In effect, inflammation in the oral cavity allows certain local bacteria to pass through the givingal epithelium and into the bloodstream.
Several factors or substances can modulate oral inflammation, including vitamin C, stress, and a variety of hormones.
But one very common vitamin/hormone, vitamin D, appears to play a crucial role in the integrity of the oral membranes.
In a mouse model, restriction of vitamin D led to alveolar bone loss and increased inflammation in the gingiva in the mouse model.
Topical application of vitamin D appeared to reverse the inflammatory changes:
Topical application of both vitamin D3 and 1,25(OH)2 D3 to the gingiva of mice led to rapid inhibition of IL-1α expression, a prominent pro-inflammatory cytokine associated with inflammation, which also exhibited more than a 2-fold decrease from basal levels in OKF6/TERT1 cells upon 1,25(OH)2 D3 treatment, as determined by RNA-seq. – Menzel et al. (2019)
This is interesting considering how vitamin D also plays a crucial role in maintaining the integrity of another key membrane of the gastrointestinal system: the intestine.
“Vitamin D ensures an appropriate level of antimicrobial peptides in the mucus and maintains epithelial integrity by reinforcing intercellular junctions. Should bacteria penetrate the epithelial layer and enter the interstitium, immune sentinel cells (e.g. macrophages, dendritic cells, and innate lymphoid cells) elicit inflammation and trigger the adaptive immune response by activating Th1/Th17 cells. Vitamin D/VDR signaling in these cells ensures clearance of the bacteria. Subsequently, vitamin D also quiets the adaptive immune system by suppressing the Th1/Th17 cells and favoring Treg cells. The importance of vitamin D/VDR signaling in intestinal homeostasis is evidenced by the development of a chronic inflammatory state (e.g. IBD) when this signaling system is disrupted.” – Fakhoury et al. (2020)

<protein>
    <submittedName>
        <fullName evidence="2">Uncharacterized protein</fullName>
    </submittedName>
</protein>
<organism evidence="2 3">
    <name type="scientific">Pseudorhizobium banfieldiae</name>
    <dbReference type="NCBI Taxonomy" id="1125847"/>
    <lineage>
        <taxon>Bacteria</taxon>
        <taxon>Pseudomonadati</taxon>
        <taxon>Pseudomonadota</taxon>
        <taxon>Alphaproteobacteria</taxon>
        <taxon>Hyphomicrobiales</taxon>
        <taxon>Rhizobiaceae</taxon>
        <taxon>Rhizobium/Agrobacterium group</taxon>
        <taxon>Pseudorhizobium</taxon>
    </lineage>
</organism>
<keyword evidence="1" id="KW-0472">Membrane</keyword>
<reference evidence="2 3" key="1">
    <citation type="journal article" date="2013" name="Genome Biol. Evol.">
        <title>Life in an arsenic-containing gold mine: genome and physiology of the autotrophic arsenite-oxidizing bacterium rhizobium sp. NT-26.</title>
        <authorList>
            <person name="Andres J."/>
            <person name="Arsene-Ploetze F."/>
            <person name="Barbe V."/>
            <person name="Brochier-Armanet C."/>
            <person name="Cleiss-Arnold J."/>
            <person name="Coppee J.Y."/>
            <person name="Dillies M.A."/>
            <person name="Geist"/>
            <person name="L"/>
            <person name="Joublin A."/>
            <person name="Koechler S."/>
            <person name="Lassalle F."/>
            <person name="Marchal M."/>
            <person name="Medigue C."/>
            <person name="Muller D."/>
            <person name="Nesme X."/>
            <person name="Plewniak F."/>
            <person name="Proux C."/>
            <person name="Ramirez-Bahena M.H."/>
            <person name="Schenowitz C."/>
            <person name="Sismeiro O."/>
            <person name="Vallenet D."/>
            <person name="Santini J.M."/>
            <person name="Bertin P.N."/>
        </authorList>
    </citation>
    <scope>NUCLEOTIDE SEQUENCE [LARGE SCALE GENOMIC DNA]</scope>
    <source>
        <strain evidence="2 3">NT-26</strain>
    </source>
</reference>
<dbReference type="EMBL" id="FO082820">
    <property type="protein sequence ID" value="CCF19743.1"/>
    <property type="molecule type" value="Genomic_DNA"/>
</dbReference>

Although it is an underdeveloped area of research, there are profound links between oral health and intestinal function.
Individuals with constipation or impaired transit regularly experience oral inflammation and deterioration.